At seminars and public meetings, Iraqis from all areas of society gathered to discuss nonviolence as an essential path to political, social, and economic change. La'Onf members organized poetry readings, art exhibitions, television programs and films, dance performances, sporting events, and even a children's operetta on peace. Doves and balloons flew as symbols of peace over the skies of the war-weary country.

During the Week of Nonviolence, La’Onf members gave schoolchildren in Samawah, Muthanna Province, soccer balls in exchange for violent toys. Photograph courtesy of La’Onf.
During the Week of Nonviolence, La’Onf members gave schoolchildren in Samawah,
Muthanna Province, soccer balls in exchange for violent toys.
Photograph courtesy of La’Onf.


Guns: Toy and Real

Children have been particularly affected by the violence. Some have been killed by nervous soldiers who mistook lifelike toy guns for real weapons. La'Onf has pressed successfully for legislation to ban toy guns in Muthanna governorate and is working to change the law elsewhere. Wearing team shirts that read "Nonviolence is our Choice," youth in Salah ad Din province (Tikrit) organized a soccer match that was attended by top local officials.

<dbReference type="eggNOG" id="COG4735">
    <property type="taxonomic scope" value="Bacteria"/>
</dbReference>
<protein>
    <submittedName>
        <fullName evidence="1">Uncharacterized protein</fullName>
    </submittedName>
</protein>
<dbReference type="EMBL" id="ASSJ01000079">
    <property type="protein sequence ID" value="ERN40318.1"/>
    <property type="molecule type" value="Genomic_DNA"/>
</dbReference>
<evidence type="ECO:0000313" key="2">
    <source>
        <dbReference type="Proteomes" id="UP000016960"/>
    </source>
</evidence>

Women are also hard hit by war, violence, and inequality. La'Onf is adamant that women be accorded their rights and mandates at least 30 percent of its own coordinating committees' leadership be women. Women's groups throughout the country met to discuss nonviolence and take part in a range of activities. They denounced violence against women and visited women's unions, clubs, and institutions for victims of domestic violence.

Television, radio, and newspaper coverage of the events, as well as the widespread use of distinctive posters, brought the message of nonviolence to thousands across Iraq. Many new members have joined La'Onf as a result of the activities. Through personal interaction, cultural displays, political organizing, and discussion, nonviolence is bringing hope to the people of Iraq.

La'Onf women with poster

Over the past year, Peaceful Tomorrows member Terry Rockefeller has been meeting with La'Onf leaders. Reflecting on these meetings, Terry says, "What so impresses me is the way that La'Onf members are modeling the future, building within the structure of La'Onf the society they want to see (re)created in Iraq -- multi-ethnic and multi-religious, with space for secular members as well, free from sectarian strife, with great freedom for women. I truly believe that if you don't carry out peace-building in the face of conflict, you will only need to do it later. La'Onf is starting early."

*Last name withheld for the safety of the activist.

Terry Rockefeller and Valerie Lucznikowska are members of September Eleventh Families for Peaceful Tomorrows, which was founded by family members of 9/11 victims to seek just and effective nonviolent responses to terrorism and war. Peaceful Tomorrows, in cooperation with other peace and justice organizations, has been building awareness in the United States of La'Onf's inspiring work. Jennifer Kuiper provided research for this article.

La’Onf Nonviolence Group posterLa'Onf

September Eleventh Families for Peaceful Tomorrows